Art Review: Three Young Artists from Korea

By John McGee
Visitors really eat up Sora Kim's Cracker Lounge (2002)

The third-graders are in heaven. They're lounging like sultans on mounds of floor pillows scattered over a pink carpet, snacking on an endless supply of shrimp chips and Pocky and watching soap operas on flat screen TVs. Hanging chandeliers made of clear, cast-plastic crackers and chips complete the decadent Candyland scene. Like Pinocchio's fate, you expect them to turn into donkeys any moment. So kids, do you like this exhibition? "Suki!" Why? "Okashi-yama!"
The okashi-yama (mountain of sweets) is a landslide of Korean and Japanese rice crackers, potato chips, cookies and other treats piled six feet high against the back wall and sloping down to the floor of MDS/G Gallery in Yoyogi-Uehara.

Visitors are encouraged to indulge. Around 3:30pm on school days, local kids stop by and mine deep into the unstable grade to find their favorite spicy kimchi chips or choco-pies before packs of vegetable crisps can slip down and bury them.

Yi-Chul Shin, Gender—Taxidermy of Image, 2002, clay, wire, wax, wood.

Artist Sora Kim is the life of this art party. She installed the red, pink, and patterned brown carpet strips, threw in muted-tone pillows, coordinated the Felix Gonzalez-Torres-esque cascade of Crunkies, and, should you get thirsty, installed a Coke machine (though it's not free).
Korean is kool in Tokyo's galleries and museums now, and Kim is one of the three artists in a show looking at the new diverse work of young Korean contemporary artists.

Kim, 37, who built an igloo out of electrical appliances in last year's "My Home is Yours, Your Home is Mine" show at Tokyo Opera City Gallery, deals with concepts of gift-giving and forced social interaction between otherwise strangers (concepts also employed by Thai artist Rirkrit Tiravanija).

The work of the two other artists is less rambunctious. Yi-Chul Shin's clay and wire bio-morphic sculptures—skeletal crayfish, pods with flagellating appendages—are partially submerged in pools of wax inside wooden boxes. Shin, 38, says the shapes, which are similar to Lee Bul's organic cyborg creatures, explicitly reference sexual organs (a gallery attendant explains this to the schoolkids). The bilateral symmetry and vaguely suggestive forms could be read as male and female genitalia, or, just as likely, plankton.

Haiyoung Suh, Brick Puzzle, 2002, black tape and silkscreen on black mirror.

Shin says that he wants to address the difference between sex (biological) and gender (social), positing humans as more than just instinctual, reckless animals driven by selfish hormones. In another piece, Shin cut similar, but much larger two-dimensional shapes out of rainbow tape and stuck them high on the gallery windows.

Haiyoung Suh, 33, used black tape to wrap two-dimensional angled brick walls around the paper tube columns forming the gallery's interior divider. Applied to flat walls, the tape creates illusions of perspective. On these curved surfaces however, the brick effects are interrupted and warped. Suh also silk-screened brick motifs onto six square black mirrors.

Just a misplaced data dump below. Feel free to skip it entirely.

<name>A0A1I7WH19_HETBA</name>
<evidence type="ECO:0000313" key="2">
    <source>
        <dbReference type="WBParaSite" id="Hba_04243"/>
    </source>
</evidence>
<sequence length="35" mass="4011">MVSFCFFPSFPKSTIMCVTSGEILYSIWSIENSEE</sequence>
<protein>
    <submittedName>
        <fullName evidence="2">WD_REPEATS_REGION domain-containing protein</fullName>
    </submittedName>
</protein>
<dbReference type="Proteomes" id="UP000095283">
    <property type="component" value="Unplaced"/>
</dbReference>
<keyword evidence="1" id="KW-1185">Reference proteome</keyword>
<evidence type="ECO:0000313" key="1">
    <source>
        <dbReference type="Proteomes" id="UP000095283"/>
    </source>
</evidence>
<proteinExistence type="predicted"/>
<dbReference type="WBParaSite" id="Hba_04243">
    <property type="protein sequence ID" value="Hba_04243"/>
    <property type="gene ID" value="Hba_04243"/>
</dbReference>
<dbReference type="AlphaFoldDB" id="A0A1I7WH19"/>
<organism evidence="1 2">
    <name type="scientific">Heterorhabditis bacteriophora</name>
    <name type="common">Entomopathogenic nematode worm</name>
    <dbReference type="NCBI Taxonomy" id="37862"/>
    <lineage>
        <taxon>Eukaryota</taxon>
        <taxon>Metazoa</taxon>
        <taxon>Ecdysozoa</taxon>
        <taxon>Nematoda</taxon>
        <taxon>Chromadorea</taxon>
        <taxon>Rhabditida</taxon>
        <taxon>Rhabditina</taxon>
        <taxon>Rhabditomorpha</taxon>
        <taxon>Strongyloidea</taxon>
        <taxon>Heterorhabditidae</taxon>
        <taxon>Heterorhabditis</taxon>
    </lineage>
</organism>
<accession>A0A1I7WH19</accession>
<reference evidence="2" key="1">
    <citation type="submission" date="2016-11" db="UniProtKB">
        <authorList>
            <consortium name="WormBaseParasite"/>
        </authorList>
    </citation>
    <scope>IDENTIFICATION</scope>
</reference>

Curator Kyung-Hwan Won says that young Korean artists are currently processing a chaotic influx of ideas from around the world, giving Korean contemporary art a "rather confusing" look. This show effectively introduces some of these different trajectories, but it leaves you feeling like the kids who eat too much of Kim's work—a little giddy, but unsatisfied.

Fashion designer Issey Miyake started MDS/G (Miyake Design Studio/Gallery) as a gallery space in the Shigeru Ban-designed building in 2000. Their three to four shows a year, usually organized by Miyake, have included LA artist Tim Hawkinson and industrial designers from the Royal College of Art in London.

MDS/G
Until July 13. Yoyogi-Uehara stn (Chiyoda, Odakyu lines). Ohyamacho 36-18, Shibuya-ku. Tue-Sat 1pm-7pm. Tel: 03-3481-6711.

Photo credit: Yasuaki Yoshinaga

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The Prado Paintings

ART ARCHIVE:
449: Between Reality and Dreams: 19th Century British and French Art from the Winthrop Collection of the Fogg Art Museum
448: Quobo: Art in Berlin 1989-99
447: Scandinavian Landscape Painting in the 19th Century
446: Peter Bellars: Par for the Course
445: Doug Aitken: New Ocean
444: Andrea Zittel: A-Z Garments Series
443: Sebastiao Salgado: Exodus
442: Dumb Type: Voyages
441: Tadanori Yokoo: All Things in the Universe
440: Jean-Marc Bustamante: Private Crossing
439: Joan Miro : 1918-1945
438: Modern Paintings of Mongolia
437: Manit Sriwanichpoom: Bangkok in Pink
436: French Drawings from the British Museum: From Fontainebleau to Versailles
435: Muneteru Ujino: Japan Series
434: Photography Today 2: Site/Sight
433: Rirkrit Tiravanija and Raymond Pettibon
432: Three Young Artists from Korea
431: Dynastic Heritage of Korea
430: Seoul Pop
429: Dreams & Goals
428: Since Godzilla
427: Yoshihiro Suda + Tetsuya Nakamura: Un Monde Revé de la Main
426: GA Houses Project 2002
425: Sesshu: 500th Anniversary
424: Luis Barragan: The Quiet Revolution
423: The Mori Arts Center/Young Video Artists Initiative
422: The Adventures of Tintin
421: Session - Super Eccentric of Japan's Warring States Period
420: Jorge Pardo
419: Artists Without Borders
418: Dennis Hollingsworth
417: Masterworks from the Prado Museum
416: JAM: Tokyo-London
415: Digital Beauties
414: Arika Someya
413: MOMAT
412: NW House
411: Mariko Mori
410: Sonia Delaunay
409: Buckminster Fuller
408: Wusheng Wang
407: Tokyo Architecture #2
406: Tokyo Architecture #1
405: The Art Ahead
404: Table Manners
403: Tom Sanford at Tomoya Saito Gallery
402: Nambanga: An Anthology of World Manga
401: Masterworks from MoMA
400: Spencer Tunick: Nude Adrift

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